In 2011, during his vacation from Liverpool University, 20-year-old Bjørn Ihler attended the summer camp of the youth wing of the ruling Norwegian Labour Party on the island of Utøya.
On the afternoon of 22 July, the participants were told that there had been an explosion in Oslo. ‘Norway had never seen terrorism,’ he says. ‘At first people thought it was a gas explosion, but it was soon obvious that it was something bigger. Luckily only eight people had died.’
As the Oslo delegation frantically tried to get through to friends and family, the man who had planted the bomb, Anders Breivik, was on his way to the island dressed in a fake police uniform. He had decided to attack the camp because he thought that the Labour party was ‘in favour of the Islamisation of Norway’.
When the shooting began, the security team thought it was coming from across the lake, and gathered everyone in the centre of the island. ‘Then a man in dark clothing came towards us. Some people ran towards him, but he lifted his gun and shot people straight down.
My friend and I ran in the direction of the forest.’ On the way he found an eight-year-old boy, paralyzed with fear. (He later discovered that the boy’s father had been one of the first people to be killed.) Bjørn carried him into the forest and they hid together, with gunshots sounding around them. As the shooting got closer, a crowd started running towards them, including another young boy who was on his own.
Bjørn picked up the two boys and ran with them. ‘At one point, I stumbled into a pile of dead bodies. I recognised my friends. In that pile, I heard a phone ringing. Someone was trying to contact their loved one. They would never be able to talk to them again.’
They ended up on the tip of the island. To their relief, a man who looked like a police officer appeared, but he lifted his gun and started shooting. Everyone jumped into the water. Breivik kept shooting at the swimmers, and Bjørn saw him taking aim at him. ‘I thought I was going to die. I came to peace with this very quickly. Thankfully he missed.’ He and the two boys swam around the corner and hid in the water under some bushes until it was safe to climb out.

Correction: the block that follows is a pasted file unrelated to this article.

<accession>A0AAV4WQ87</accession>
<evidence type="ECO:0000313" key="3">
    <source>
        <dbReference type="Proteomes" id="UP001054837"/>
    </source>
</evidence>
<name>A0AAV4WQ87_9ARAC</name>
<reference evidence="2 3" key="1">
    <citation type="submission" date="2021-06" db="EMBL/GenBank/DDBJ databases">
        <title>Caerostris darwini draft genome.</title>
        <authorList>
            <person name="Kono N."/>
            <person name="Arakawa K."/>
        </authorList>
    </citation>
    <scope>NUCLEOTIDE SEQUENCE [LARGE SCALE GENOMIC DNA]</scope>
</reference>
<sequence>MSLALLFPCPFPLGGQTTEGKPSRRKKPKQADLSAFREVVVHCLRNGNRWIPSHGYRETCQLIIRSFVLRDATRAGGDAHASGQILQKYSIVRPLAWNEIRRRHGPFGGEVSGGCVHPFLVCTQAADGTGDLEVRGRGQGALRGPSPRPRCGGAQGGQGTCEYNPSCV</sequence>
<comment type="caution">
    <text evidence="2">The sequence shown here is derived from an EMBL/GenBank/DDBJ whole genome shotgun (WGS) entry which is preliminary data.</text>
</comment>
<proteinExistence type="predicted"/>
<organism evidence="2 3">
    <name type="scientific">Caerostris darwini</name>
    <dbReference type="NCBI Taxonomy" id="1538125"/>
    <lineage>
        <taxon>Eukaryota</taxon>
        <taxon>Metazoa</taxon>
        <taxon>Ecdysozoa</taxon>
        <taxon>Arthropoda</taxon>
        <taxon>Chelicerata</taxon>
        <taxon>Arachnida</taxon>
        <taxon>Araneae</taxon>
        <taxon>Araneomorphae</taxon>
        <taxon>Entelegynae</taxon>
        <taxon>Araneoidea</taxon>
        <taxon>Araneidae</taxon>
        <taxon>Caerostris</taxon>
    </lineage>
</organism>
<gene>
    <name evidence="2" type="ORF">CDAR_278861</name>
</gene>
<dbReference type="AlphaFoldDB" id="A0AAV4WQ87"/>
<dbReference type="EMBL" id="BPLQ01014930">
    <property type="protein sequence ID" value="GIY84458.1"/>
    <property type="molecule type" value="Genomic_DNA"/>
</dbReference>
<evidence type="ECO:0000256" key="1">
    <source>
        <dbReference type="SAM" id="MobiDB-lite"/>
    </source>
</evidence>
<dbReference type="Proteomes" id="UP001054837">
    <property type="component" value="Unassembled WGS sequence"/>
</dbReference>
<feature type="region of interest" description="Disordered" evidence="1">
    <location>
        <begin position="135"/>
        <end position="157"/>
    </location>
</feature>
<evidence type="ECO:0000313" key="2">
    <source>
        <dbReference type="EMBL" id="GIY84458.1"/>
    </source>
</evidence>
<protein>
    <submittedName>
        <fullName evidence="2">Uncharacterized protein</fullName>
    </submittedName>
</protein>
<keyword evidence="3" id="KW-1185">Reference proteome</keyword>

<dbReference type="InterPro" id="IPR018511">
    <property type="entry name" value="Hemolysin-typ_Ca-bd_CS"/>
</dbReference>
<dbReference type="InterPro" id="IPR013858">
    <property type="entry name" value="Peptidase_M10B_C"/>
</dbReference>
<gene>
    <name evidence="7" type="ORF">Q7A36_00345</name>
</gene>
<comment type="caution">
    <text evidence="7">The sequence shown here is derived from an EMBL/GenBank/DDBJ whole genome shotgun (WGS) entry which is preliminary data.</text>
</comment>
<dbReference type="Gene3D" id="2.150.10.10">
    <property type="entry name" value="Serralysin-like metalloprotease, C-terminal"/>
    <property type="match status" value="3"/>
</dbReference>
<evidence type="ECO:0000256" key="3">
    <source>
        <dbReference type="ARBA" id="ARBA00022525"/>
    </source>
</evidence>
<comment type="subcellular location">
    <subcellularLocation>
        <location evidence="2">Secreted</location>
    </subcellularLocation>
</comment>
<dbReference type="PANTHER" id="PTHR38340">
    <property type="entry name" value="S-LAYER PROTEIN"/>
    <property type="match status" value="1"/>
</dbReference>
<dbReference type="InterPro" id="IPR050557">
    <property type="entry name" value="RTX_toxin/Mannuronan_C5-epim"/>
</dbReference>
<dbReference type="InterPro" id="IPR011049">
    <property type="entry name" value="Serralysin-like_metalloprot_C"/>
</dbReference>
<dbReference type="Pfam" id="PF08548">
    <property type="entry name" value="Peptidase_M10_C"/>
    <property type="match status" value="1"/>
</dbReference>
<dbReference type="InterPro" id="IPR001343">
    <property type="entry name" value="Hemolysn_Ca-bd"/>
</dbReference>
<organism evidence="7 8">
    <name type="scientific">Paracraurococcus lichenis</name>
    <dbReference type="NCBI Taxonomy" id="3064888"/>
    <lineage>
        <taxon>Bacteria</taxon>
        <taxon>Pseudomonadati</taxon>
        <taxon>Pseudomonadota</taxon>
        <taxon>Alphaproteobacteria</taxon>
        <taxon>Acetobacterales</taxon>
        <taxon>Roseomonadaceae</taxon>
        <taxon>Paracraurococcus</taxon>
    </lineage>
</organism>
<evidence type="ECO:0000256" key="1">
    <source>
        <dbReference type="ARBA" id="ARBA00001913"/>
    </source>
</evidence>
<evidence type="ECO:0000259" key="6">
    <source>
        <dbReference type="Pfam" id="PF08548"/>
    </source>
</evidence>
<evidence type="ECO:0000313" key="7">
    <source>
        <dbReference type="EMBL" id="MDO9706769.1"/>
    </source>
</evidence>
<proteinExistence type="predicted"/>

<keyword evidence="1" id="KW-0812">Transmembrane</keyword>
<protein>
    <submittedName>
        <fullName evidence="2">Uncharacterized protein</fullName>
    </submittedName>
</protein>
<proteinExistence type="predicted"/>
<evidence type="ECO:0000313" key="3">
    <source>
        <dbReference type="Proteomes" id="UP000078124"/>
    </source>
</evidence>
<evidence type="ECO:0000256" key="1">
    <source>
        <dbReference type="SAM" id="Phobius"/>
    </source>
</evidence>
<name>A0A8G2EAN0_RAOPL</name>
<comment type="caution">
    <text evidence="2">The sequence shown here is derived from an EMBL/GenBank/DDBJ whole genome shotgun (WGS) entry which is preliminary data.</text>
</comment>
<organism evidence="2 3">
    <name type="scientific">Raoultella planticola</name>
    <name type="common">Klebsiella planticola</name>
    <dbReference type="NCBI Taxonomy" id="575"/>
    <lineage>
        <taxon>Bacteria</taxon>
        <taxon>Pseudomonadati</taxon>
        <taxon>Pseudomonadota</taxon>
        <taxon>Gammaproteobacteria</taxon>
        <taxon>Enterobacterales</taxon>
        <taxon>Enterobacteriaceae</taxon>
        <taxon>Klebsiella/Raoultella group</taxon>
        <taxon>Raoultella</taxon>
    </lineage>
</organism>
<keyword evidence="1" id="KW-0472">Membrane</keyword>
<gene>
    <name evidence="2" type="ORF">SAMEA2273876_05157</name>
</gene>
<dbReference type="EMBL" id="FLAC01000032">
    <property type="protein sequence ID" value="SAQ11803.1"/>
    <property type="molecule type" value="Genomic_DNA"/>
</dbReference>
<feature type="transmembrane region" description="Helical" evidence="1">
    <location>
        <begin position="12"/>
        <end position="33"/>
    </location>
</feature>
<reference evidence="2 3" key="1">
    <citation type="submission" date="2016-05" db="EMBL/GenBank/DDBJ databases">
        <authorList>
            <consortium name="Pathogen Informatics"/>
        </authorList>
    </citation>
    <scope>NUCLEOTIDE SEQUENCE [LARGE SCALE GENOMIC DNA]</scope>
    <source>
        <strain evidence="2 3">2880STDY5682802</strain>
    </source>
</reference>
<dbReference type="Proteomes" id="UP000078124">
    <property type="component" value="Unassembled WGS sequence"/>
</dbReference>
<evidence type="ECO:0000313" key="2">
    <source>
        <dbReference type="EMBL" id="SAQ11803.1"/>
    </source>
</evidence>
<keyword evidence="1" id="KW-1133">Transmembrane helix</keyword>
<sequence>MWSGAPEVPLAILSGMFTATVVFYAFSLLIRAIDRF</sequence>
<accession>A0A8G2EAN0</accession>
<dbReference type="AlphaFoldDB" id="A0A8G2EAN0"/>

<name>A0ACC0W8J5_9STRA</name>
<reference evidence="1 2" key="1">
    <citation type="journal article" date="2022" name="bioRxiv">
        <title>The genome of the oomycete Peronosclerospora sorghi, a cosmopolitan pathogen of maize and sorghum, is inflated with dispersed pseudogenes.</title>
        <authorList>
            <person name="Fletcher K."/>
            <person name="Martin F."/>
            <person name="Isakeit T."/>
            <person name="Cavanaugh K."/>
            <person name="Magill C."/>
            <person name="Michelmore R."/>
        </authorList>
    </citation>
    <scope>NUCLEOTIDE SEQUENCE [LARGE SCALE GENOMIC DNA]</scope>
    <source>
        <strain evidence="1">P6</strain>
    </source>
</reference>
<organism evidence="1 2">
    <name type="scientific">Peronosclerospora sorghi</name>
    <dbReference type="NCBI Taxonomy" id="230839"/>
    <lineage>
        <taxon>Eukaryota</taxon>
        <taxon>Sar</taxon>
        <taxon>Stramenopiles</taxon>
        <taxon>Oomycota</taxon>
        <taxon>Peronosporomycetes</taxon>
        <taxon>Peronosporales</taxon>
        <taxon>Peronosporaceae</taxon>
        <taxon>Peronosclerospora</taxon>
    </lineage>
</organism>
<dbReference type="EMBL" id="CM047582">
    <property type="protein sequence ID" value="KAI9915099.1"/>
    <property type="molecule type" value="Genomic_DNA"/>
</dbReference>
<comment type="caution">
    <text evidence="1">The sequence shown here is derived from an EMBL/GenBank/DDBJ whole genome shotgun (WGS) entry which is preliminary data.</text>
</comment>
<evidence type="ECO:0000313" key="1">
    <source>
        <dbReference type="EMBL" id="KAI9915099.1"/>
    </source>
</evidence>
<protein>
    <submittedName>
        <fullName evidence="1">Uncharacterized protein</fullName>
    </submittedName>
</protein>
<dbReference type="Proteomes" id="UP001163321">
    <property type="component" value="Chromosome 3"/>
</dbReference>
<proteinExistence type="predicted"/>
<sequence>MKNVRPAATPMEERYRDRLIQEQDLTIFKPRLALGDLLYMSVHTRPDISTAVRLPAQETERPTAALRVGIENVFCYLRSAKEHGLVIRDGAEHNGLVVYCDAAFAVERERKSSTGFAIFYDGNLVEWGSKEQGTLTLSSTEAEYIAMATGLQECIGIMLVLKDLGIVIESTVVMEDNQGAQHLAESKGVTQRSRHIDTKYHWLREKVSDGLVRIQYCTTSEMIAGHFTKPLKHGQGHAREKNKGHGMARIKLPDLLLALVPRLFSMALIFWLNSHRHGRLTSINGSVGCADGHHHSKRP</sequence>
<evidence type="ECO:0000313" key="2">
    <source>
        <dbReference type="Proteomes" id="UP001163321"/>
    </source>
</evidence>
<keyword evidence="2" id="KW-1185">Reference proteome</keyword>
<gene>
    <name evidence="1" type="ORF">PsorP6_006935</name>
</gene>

Meanwhile, Breivik had surrendered to the police. 69 people were dead. ‘Dealing with the trauma and finding my way back to life was extremely painful. I was somehow OK with being dead but I haven’t always been OK with being alive,’ says Bjørn. ‘I now work every day to stop violent extremism.’
On the day of the attacks, Breivik issued a 2,000- page explanation of his actions. Bjørn read it and then, in November 2011, encountered Breivik in court for the first time. ‘I realised that he is just another human. We’ve got to figure out how he became an extremist and what we can do to make sure people don’t follow his path.’
Extremists remove the humanity from those they want to kill, Bjørn explains. ‘Psychologically you can kill cockroaches, but you can’t kill another human being in this sort of way. Extremists don’t see people as human beings. If we stop seeing each other as human beings then we’re at risk of becoming extremists ourselves.’ Demonizing Breivik gives him more power than he deserves.
‘We are all the result of the stories we believe to be true about ourselves,’ he continues. ‘We often forget that extremes grow out of every community.’ He criticises the media’s focus on Islamic extremism to the exclusion of far right extremism.
Bjørn uses social media and film to combat extremism, and share positive and diverse stories. ‘I find people with radical views online and I talk to them.’ The danger of such platforms as Facebook, he points out, is that people only select the information they agree with, and believe that’s the only truth. ‘Desmond Tutu says, “Extremism is the violent denial of diversity.” Diversity is about people being and thinking differently. If you have a strong, positive identity, you are not uncomfortable with someone else.’
Bjørn is currently producing a film about the radicalisation of a young Danish man who joined ISIS . ‘This boy was not just a terrorist, he was someone’s son,’ he says. ‘He wanted to do good, I think. He was just so misled by people who abused him.’
Photos by Jonty Herman of ICSY Productions